American Chemical Society
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Unveiling the Regulatory Role of miRNAs in Internode Elongation: Integrated Analysis of MicroRNA and mRNA Expression Profiles across Diverse Dwarfing Treatments in Maize (Zea mays L.)

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posted on 2024-03-26, 00:33 authored by Chuanxi Peng, Haidong Xu, Shipeng Xie, Xingyu Zhong, Limei Chen, Yan He, Zhaohu Li, Yuyi Zhou, Liusheng Duan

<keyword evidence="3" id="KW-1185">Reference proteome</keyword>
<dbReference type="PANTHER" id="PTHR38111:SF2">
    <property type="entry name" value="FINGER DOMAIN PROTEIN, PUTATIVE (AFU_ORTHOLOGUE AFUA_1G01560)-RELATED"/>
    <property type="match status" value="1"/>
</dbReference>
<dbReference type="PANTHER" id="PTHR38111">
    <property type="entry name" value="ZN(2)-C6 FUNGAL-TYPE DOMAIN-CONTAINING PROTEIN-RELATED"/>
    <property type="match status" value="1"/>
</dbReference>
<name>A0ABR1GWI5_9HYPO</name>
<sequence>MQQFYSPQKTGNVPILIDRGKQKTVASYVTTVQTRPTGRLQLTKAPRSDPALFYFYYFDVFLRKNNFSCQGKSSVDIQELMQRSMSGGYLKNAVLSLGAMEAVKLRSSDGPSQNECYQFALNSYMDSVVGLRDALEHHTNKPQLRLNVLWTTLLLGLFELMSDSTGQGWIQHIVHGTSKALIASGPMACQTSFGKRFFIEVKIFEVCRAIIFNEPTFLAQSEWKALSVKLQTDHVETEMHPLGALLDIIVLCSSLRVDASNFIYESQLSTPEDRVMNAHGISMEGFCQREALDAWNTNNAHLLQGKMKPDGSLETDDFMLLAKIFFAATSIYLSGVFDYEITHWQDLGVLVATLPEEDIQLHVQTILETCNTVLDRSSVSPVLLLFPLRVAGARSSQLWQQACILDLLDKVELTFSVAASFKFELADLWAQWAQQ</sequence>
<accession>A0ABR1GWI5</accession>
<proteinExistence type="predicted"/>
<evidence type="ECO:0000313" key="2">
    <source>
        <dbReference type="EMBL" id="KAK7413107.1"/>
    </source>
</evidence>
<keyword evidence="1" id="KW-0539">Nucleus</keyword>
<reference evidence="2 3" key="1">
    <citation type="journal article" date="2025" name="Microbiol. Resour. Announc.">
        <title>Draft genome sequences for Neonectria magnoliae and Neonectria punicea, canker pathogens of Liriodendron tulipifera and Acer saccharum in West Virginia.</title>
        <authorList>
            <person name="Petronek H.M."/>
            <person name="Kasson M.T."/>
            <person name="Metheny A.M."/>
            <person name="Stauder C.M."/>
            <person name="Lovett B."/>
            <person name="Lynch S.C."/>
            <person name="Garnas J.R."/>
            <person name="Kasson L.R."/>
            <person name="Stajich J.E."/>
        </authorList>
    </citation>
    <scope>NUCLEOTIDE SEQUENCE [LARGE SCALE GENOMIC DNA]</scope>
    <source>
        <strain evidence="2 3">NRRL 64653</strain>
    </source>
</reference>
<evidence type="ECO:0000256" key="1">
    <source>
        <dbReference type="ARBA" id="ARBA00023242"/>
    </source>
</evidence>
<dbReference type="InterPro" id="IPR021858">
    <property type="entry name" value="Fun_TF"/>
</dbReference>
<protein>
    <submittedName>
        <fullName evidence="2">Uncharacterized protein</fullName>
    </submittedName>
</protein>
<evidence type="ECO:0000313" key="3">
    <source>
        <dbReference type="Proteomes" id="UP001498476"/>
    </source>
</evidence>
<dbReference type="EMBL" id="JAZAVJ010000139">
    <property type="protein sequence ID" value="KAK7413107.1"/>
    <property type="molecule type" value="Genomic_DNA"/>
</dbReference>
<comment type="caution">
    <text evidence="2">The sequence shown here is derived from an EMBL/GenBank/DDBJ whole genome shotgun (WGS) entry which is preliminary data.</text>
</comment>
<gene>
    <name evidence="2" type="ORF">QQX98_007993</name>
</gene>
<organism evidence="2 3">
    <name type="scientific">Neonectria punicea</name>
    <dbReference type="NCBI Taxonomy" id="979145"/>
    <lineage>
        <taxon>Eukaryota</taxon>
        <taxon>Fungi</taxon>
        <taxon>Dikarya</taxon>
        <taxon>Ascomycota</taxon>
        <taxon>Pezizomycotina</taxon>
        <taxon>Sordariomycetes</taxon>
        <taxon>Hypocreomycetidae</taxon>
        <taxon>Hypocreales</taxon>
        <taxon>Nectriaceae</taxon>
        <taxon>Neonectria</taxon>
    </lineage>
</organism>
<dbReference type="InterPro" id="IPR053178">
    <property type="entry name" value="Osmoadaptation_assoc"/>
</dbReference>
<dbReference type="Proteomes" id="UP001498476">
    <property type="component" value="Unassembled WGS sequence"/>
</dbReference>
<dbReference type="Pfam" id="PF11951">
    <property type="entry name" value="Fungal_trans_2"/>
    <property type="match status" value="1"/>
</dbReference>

MicroRNAs are crucial regulators of gene expression in maize. However, the mechanisms through which miRNAs control internode elongation remain poorly understood. This study engineered varying levels of internode elongation inhibition, revealing that dwarfing treatments diminished gibberellin levels, curtailed cell longitudinal growth, and slowed the rate of internode elongation. Comprehensive transcriptome and miRNA profiling of the internode elongation zone showed gene expression changes that paralleled the extent of the internode length reduction. We identified 543 genes and 29 miRNAs with significant correlations to internode length, predominantly within families, including miR164 and miR396. By incorporating target gene expression levels, we pinpointed nine miRNA-mRNA pairs that are significantly associated with the regulation of the internode elongation. The inhibitory effects of these miRNAs on their target genes were confirmed through dual-luciferase reporter assays. Overexpression of miR164h in maize resulted in increased internode and cell length, suggesting a novel genetic avenue for manipulating plant stature. These miRNAs may also serve as precise spatiotemporal regulators for in vitro plant development.